Equity in PA “Fill-Up” gives a crash-course in the fundamentals of equitable education

Dr. Nikole Hollins-Sims leads a tour of the PDE’s framework for equitable practices, with plenty of resource pit-stops along the way


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Unpacking equity in education in under 60 minutes is a tall order. But it’s one Dr. Nikole Hollins-Sims took head-on during Remake Learning’s virtual Lunch & Learn on August 17.

Nikole, an educational consultant with the Pennsylvania Training and Technical Assistance Network (PaTTAN) and a special equity consultant with the Pennsylvania Department of Education (PDE), designed her session to help educators “fill-up” on equity resources before they jumped into a back-to-school season that’s unfolding amidst a global pandemic and ongoing racial unrest.

Nikole took attendees on a tour of the PDE’s framework for equitable practices, but made plenty of pit-stops along the way, to share tips, tools, books, courses, and other resources. Perhaps most importantly, she took the time to explain several prerequisites, definitions, and subtle distinctions that are essential to every educator’s journey in equitable teaching and learning.

Watch the full recording of Nikole’s Lunch & Learn on YouTube.

Understanding Identity

The session opened with a slide featuring a few of Nikole’s personal photos and a list of adjectives.

“This is pretty much who I am…what makes Nikole, Nikole,” she explained. “School psychologist by training, a wife, a mother, a sister, an only daughter, a family member, church member, Virgo, alumna.”

Using her own experiences as an example, Nikole explained that aspects of identity are what comprise learners’ unique backgrounds–an identity “backpack” of sorts, that they pull on every day along with their Jansport.

When students enter a school or classroom, they show up with their backpack, and its contents represent their needs as learners. Educators may not always be aware of these needs, but they are nonetheless vital to creating a sense of safety for young people in the classroom.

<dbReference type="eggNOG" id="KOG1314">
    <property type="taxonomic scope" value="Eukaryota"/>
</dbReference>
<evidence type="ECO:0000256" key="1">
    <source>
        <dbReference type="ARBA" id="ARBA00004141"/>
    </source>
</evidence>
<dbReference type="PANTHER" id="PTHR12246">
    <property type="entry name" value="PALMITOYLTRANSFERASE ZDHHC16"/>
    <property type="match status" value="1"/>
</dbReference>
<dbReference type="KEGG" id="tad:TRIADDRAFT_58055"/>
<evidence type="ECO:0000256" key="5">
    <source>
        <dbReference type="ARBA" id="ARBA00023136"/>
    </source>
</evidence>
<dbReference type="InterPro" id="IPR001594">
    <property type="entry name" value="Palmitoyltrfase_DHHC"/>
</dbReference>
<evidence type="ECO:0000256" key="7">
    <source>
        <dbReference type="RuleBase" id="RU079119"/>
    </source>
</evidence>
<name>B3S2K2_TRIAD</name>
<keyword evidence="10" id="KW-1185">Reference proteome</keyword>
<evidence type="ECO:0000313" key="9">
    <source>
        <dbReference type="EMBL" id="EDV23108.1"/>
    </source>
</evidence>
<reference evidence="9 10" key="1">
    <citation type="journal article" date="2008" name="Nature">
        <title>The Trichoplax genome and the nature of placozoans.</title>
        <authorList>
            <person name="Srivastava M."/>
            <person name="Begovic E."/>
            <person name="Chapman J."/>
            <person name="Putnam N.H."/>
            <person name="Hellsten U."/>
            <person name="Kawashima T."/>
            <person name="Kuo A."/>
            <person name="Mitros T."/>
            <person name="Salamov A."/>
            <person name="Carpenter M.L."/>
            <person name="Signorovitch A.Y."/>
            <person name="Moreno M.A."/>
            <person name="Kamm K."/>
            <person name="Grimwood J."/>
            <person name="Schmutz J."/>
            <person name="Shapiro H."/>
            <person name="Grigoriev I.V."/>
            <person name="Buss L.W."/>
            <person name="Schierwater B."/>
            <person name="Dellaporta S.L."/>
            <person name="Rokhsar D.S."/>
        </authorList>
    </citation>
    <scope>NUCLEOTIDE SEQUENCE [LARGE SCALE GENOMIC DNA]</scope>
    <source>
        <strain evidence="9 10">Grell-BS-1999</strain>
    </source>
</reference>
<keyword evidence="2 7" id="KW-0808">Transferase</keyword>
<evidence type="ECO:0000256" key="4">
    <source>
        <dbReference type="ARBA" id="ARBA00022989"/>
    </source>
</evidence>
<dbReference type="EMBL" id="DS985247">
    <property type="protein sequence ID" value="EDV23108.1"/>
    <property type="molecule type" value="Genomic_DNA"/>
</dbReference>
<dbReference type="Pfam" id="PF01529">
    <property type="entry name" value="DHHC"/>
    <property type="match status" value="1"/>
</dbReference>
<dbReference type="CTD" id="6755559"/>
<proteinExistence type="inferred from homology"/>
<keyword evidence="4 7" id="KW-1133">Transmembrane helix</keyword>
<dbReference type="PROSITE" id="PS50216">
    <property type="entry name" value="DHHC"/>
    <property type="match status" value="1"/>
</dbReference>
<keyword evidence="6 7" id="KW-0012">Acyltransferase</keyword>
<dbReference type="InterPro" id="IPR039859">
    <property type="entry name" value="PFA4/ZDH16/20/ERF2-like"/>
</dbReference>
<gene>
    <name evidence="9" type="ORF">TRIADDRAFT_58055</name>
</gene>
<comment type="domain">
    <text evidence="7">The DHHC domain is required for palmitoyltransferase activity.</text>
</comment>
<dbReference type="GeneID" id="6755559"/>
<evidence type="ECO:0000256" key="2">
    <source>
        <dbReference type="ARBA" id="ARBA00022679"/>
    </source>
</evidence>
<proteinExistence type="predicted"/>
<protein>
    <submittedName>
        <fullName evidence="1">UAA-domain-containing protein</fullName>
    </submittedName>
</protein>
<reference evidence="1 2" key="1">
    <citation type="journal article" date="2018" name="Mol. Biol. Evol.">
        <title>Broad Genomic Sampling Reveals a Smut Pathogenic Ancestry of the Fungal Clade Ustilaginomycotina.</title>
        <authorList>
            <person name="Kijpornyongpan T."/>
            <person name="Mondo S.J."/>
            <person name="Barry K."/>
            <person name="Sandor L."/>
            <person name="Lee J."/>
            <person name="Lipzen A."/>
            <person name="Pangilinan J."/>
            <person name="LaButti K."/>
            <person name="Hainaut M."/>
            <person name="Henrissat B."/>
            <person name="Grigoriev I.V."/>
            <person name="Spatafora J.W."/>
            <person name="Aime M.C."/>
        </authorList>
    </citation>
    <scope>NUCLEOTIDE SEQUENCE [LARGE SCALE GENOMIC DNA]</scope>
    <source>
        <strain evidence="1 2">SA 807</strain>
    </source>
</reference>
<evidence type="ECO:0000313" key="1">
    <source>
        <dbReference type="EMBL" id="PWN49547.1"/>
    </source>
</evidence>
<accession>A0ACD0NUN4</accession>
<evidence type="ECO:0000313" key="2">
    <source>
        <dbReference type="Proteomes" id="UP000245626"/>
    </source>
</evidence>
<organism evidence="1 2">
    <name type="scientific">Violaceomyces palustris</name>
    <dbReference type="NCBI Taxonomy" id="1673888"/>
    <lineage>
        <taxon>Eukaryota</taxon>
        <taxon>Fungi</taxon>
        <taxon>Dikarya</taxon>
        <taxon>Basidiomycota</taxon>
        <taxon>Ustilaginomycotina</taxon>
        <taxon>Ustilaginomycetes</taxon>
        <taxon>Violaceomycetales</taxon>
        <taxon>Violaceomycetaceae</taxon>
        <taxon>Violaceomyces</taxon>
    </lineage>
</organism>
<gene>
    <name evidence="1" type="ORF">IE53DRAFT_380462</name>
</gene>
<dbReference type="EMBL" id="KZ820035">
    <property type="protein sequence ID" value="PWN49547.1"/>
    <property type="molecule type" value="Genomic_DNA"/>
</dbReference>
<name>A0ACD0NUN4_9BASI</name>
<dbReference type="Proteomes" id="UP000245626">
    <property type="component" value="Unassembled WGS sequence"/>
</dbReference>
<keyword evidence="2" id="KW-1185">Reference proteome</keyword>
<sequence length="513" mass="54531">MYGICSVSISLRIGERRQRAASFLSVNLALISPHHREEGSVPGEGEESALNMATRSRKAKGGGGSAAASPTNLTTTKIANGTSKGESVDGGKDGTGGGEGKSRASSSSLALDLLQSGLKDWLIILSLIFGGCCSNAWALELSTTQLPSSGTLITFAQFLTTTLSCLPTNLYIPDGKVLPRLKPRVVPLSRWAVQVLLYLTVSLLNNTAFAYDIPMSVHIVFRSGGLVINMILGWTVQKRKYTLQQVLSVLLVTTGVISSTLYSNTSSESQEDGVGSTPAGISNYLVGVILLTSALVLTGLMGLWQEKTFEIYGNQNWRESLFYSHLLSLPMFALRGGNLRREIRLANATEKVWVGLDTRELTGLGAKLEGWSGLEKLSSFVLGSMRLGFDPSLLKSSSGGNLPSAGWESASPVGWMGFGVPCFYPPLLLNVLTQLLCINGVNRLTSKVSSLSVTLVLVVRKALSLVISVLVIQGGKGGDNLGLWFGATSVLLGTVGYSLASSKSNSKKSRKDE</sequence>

And that is the core of equity in education: providing structures and conditions where young people have an opportunity to feel physically, psychologically, and emotionally safe.

Nikole then invited attendees to describe their own identities: Parent. Daughter. Sister. Friend. Lifelong learner. Nurteror. Advocate. Lover of colored pencils.

Like learners, educators bring their identities into classrooms too, where their traits can influence interactions with students and their understanding of equity.

“When we do equity work, pieces of ourselves show up in that work, so it’s important to understand those components of our lives,” she explained.  “[we need to] acknowledge that we have things that make us who we are and impact how we show up in our educational sphere.”

Overcoming Misunderstandings in Equity

Districts and schools must also commit to a level of understanding before embarking on meaningful training or assistance. Specifically, they must understand the definitions and factors at play behind the concept of equity.

“What we’re finding…is that there’s a misunderstanding around what it is that folks want out of equity supports,” she said. “Schools want to jump immediately to the action,” like pedagogy and practices. “But you have to begin with the history…and truly understand what equity is.”

Districts often tell her they want equity training, but what they’re really asking for is an exercise in self-awareness and a focus on anti-racist practices.